Blog Entry August 2014
If it were a 50s scifi movie, we’d call it “Invasion of the Serenity Snatchers” – illegal and annoying robocalls that disturb consumers’ peace and quiet. The battle continues, of course, but we’re happy to announce the winners of the FTC’s “Zapping Rachel” contest held just a few weeks ago at DEF CON 22.
You get an email from your boss’s boss requesting that you make a wire transfer to a new vendor. The email is marked urgent, so you ignore the 20 others that need your attention to take care of it. You handle wire transfers all the time, and you’ll definitely score points for responding so quickly, right? Maybe not.
They’re dangerous, they strike fast, and they rely on camouflage to ambush their prey. We call them CROA-codiles – companies that lure cash-strapped consumers in with false promises of debt relief and credit repair, in violation of the FTC Act and the Credit Repair Organizations Act (CROA).
With a product name like “Your Baby Can Read!” – exclamation point in the original – it didn’t take long for consumers to figure out what the marketers were promising. The company’s massive ad campaign featured 14-month-olds mastering vocabulary flashcards, two-year-olds reading books, and an array of charts, graphs, and studies purporting to show that Your Baby Can Read! was scientifically proven to work.
For some athletes and fans, September is the equivalent of the start of the sports “new year.” From the FTC’s perspective, it’s a good time to remind retailers that they need appropriate proof to support concussion protection claims for athletic mouthguards. That’s why FTC staff has sent letters to five major retailers, alerting them to concerns about what they’re promising on their websites.
"A-B-C. Always be closing."
"As you all know, first prize is a Cadillac El Dorado. Second prize is a set of steak knives. Third prize is you're fired."
"These are the new leads. The Glengarry leads. To you, they're gold. But you don't get them. Why? Because they're for closers."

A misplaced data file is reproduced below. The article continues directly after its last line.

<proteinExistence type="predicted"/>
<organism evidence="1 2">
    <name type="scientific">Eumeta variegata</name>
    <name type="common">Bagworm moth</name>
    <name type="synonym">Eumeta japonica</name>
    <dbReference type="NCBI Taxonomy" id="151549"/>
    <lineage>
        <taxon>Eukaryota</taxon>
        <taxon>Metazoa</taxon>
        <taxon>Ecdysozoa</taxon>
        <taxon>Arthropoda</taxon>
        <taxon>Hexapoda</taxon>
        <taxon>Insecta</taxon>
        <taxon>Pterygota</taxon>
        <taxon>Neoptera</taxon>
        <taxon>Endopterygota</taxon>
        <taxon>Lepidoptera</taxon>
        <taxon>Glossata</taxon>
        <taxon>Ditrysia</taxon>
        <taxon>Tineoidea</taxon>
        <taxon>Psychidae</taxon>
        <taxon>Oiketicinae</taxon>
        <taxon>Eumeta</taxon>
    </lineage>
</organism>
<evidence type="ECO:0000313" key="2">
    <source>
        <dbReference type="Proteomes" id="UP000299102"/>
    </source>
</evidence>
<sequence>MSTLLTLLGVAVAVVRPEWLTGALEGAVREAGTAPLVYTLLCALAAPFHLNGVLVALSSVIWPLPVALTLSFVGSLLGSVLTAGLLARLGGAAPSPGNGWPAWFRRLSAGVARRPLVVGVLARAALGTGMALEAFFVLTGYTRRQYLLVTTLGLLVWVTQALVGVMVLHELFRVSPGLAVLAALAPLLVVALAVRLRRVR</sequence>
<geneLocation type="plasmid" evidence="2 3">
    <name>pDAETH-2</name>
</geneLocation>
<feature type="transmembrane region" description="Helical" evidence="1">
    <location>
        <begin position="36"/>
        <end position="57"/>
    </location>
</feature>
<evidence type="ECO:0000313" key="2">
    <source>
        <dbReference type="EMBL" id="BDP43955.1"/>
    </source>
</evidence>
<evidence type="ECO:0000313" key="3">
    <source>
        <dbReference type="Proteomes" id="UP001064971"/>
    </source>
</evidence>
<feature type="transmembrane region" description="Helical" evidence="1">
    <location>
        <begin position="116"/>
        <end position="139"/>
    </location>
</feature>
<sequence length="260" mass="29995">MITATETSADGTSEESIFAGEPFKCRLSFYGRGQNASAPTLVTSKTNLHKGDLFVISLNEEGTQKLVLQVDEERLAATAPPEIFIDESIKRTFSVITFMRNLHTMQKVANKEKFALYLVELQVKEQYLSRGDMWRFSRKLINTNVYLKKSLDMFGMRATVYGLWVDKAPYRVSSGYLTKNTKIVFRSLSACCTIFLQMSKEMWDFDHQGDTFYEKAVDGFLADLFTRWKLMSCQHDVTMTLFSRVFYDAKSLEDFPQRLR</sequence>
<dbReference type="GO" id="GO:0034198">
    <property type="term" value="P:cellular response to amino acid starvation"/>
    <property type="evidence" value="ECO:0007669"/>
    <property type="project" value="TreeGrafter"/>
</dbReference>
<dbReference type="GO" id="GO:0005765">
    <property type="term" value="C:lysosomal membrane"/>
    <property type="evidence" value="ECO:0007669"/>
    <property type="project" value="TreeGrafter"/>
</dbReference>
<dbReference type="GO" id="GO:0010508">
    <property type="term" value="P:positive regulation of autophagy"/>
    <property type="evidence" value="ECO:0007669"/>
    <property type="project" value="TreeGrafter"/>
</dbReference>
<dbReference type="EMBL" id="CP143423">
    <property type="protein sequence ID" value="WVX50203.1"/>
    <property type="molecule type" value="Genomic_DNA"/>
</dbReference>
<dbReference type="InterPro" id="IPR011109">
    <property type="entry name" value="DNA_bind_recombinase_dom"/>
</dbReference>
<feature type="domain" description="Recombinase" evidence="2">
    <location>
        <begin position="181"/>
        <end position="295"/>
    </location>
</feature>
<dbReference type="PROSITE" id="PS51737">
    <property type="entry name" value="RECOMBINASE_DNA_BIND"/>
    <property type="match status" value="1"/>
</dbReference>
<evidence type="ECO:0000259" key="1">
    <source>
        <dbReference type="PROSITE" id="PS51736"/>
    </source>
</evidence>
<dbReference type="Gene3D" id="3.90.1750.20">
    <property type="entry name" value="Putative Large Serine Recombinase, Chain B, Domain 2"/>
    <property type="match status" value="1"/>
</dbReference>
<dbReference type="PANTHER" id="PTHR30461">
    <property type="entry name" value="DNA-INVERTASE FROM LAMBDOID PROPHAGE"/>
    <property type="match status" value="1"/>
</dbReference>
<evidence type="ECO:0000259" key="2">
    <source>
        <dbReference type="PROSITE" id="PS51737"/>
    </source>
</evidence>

You may have heard about it in the news: reports that Russian hackers have stolen more than a billion unique username and password combinations, and more than 500 million email addresses, grabbed from thousands of websites. What steps should you take?
Whether it’s advances in medical research, making sure buses are where they need to be during rush hour, or reducing how long consumers are stuck on hold listening to canned music, Big Data promises a lot for the future. But what are the risks it could be used to disadvantage some people?
The 2011 science fiction movie “The Adjustment Bureau” dealt with a dystopian future (Is there any other kind in sci-fi movies?) where mysterious forces plot against individuals. But for many consumers, Regional Adjustment Bureau, a Memphis-based debt collector, made their day-to-day reality just as dystopic.
Whether by click, tap, swipe, or scan, apps now offer a variety of beneficial services that can enhance consumers’ shopping experience. These services help consumers compare prices in-store, load the latest deals, and make purchases – all from the convenience of their phone. To better understand the consumer protection implications of this ever-changing environment, FTC staff recently issued a report, What’s the Deal?